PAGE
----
Western SnowberrySymphoricarpos occidentalis Hook.
This short-lived prairie plant spreads by underground rhizomes to form large colonies, and so is sometimes used for erosion control. This shrub is also a successful colonizer of disturbed sites. Although hummingbirds are the main pollinators, flower nectar and pollen are attractive to bees, flies, ants, butterflies, and moths. Plants are also a source of food, cover, and nesting sites for birds, small mammals, and browsers. The white berries can be poisonous to humans if eaten.
Canadian Rarity Status:
Not rare. Listed as “exotic” in Ontario.
The woody, reddish-brown, branching stems of this small shrub grow 30-100 cm tall. They are hairy, have shredding bark, and persist over the winter. The opposite, stalked leaves are oval to egg-shaped with smooth to sparsely-toothed edges and hairy undersides. White, bell-shaped flowers occur in small clusters in the upper leaf axils. Their tubular bases flare out forming five lobes. Fruits are fleshy, white, berry-like drupes, drying to bluish black in winter.
Common Snowberry (Symphoricarpos albus (L.) Blake), Spreading Dogbane (Apocynum androsaemifolium L.)
Seeds and/or plants may be available from greenhouses and seed supply companies specializing in native plants. Makes a good addition to bird and prairie gardens.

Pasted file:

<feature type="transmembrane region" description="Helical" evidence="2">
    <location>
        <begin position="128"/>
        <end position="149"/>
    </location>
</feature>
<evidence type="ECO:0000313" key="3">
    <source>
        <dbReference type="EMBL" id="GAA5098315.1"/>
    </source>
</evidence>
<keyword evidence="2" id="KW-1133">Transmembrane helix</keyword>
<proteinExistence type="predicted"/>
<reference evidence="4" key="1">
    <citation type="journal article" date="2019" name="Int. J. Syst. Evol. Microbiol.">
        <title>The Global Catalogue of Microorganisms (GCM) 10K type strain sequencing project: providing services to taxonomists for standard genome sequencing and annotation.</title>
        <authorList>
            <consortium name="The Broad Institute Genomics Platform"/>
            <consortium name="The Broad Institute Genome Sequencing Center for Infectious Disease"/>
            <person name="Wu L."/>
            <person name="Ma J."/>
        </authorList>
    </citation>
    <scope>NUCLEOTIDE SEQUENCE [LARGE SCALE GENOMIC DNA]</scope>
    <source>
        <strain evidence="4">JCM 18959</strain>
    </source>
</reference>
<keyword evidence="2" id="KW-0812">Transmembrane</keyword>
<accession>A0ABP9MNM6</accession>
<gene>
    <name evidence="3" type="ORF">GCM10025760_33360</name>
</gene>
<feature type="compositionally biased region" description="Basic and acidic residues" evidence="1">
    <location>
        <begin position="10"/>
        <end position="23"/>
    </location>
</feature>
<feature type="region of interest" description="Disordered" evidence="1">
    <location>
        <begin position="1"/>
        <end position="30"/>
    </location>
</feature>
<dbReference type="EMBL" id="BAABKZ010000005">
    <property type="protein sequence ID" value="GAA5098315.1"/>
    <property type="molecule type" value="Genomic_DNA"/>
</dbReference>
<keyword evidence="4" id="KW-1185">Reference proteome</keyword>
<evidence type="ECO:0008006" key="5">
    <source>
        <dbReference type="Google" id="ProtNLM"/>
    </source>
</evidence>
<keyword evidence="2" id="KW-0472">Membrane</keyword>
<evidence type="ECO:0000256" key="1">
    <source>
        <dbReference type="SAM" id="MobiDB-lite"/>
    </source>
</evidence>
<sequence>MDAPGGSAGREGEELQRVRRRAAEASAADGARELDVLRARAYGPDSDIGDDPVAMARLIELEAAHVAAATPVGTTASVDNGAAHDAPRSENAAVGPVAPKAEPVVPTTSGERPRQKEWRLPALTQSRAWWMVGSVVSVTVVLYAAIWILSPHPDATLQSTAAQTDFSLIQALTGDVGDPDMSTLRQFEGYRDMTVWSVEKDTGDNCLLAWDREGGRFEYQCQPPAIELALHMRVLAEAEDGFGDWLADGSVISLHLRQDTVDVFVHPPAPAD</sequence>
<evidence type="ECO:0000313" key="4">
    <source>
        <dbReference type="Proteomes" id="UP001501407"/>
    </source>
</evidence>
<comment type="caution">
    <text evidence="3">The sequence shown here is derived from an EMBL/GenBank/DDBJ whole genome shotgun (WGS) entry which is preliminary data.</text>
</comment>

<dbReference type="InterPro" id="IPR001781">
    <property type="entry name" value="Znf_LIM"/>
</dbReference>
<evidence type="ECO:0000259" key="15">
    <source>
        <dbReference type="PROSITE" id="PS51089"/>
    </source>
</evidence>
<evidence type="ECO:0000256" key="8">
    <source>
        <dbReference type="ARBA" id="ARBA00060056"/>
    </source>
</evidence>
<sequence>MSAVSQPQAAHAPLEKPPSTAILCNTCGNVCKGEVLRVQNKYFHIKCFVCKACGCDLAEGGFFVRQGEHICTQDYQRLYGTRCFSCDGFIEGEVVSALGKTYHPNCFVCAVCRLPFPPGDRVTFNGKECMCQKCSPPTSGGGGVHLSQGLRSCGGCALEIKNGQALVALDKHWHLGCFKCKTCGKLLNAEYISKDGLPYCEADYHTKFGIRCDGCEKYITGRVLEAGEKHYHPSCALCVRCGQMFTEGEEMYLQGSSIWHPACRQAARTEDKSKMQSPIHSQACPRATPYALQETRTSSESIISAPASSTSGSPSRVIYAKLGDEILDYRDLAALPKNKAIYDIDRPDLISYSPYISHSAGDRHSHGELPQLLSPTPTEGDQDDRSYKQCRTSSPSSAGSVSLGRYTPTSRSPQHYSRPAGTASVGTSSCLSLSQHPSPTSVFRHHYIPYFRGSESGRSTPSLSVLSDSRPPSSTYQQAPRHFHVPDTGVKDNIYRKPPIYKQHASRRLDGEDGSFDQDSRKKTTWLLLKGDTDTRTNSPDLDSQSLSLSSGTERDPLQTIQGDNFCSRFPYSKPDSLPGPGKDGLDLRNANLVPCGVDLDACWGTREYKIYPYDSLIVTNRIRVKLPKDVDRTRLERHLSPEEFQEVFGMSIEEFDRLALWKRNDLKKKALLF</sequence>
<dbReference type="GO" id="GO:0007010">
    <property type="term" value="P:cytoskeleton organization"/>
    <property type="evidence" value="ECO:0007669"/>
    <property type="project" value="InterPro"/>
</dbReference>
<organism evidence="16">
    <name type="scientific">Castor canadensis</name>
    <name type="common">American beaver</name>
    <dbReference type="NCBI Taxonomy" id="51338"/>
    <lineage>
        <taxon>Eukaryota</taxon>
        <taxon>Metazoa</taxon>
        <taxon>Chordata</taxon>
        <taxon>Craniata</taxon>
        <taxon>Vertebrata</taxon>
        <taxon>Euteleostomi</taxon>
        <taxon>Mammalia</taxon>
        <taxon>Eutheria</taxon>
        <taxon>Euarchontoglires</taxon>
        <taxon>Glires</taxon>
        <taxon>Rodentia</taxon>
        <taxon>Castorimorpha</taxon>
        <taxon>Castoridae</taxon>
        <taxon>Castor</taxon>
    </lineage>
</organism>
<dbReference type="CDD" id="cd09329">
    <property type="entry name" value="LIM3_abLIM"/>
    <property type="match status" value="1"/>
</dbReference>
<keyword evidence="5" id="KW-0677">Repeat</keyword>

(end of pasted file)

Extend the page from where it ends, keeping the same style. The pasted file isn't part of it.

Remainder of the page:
- British Columbia
- Northwest Territories
- Fescue Prairie
- Mixed Grass Prairie
- Tall Grass Prairie
- River Valleys
- Rocky Slopes
- Full Sun
- Andrenid Bees, Miner/Digger Bees (Andrenidae)
- Ants (Formicidae)
- Blow Flies (Calliphoridae)
- Brush-footed Butterflies (Nymphalidae)
- Bumble, Honey, and other Bees (Apidae (Subfamily Apinae))
- Crabronid Wasps (Crabronidae)
- Cuckoo Bees (Apidae (Subfamily Nomadinae))
- Flesh Flies (Sarcophagidae)
- Flower Flies (Syrphidae)
- Gossamer-winged Butterflies (Lycaenidae)
- Hummingbirds (Trochilidae)
- Leafcutter and Mason Bees (Megachilidae)
- Muscid Flies (Muscidae)
- Owlet Moths (Noctuidae)
- Parasitic Flies (Tachinidae)
- Skippers (Hesperiidae)
- Soldier Flies (Stratiomyidae)
- Sphinx and Hawk Moths (Sphingidae)
- Sweat Bees, Halictid Bees and other Bees (Halictidae)
- Whites, Sulfurs, Orangtips, Marbles (Pieridae)
- Yellow-faced Bees (Colletidae)
- Yellowjacket, Potter, and other Wasps (Vespidae)